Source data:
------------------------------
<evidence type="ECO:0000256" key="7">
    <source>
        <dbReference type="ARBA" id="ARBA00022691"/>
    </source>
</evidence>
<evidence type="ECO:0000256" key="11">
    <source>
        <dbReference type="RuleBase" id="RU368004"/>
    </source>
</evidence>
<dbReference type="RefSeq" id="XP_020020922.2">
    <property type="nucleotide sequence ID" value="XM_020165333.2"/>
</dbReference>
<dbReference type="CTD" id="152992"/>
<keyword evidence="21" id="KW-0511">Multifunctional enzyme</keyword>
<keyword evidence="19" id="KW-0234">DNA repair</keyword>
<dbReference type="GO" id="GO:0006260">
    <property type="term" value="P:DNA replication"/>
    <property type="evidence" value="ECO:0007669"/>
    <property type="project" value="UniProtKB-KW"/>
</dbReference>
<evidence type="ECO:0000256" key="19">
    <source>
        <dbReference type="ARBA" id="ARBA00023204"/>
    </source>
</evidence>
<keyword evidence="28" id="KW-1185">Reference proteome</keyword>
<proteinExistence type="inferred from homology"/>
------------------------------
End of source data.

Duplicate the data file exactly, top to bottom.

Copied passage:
<evidence type="ECO:0000256" key="7">
    <source>
        <dbReference type="ARBA" id="ARBA00022691"/>
    </source>
</evidence>
<evidence type="ECO:0000256" key="11">
    <source>
        <dbReference type="RuleBase" id="RU368004"/>
    </source>
</evidence>
<dbReference type="RefSeq" id="XP_020020922.2">
    <property type="nucleotide sequence ID" value="XM_020165333.2"/>
</dbReference>
<dbReference type="CTD" id="152992"/>
<keyword evidence="21" id="KW-0511">Multifunctional enzyme</keyword>
<keyword evidence="19" id="KW-0234">DNA repair</keyword>
<dbReference type="GO" id="GO:0006260">
    <property type="term" value="P:DNA replication"/>
    <property type="evidence" value="ECO:0007669"/>
    <property type="project" value="UniProtKB-KW"/>
</dbReference>
<evidence type="ECO:0000256" key="19">
    <source>
        <dbReference type="ARBA" id="ARBA00023204"/>
    </source>
</evidence>
<keyword evidence="28" id="KW-1185">Reference proteome</keyword>
<proteinExistence type="inferred from homology"/>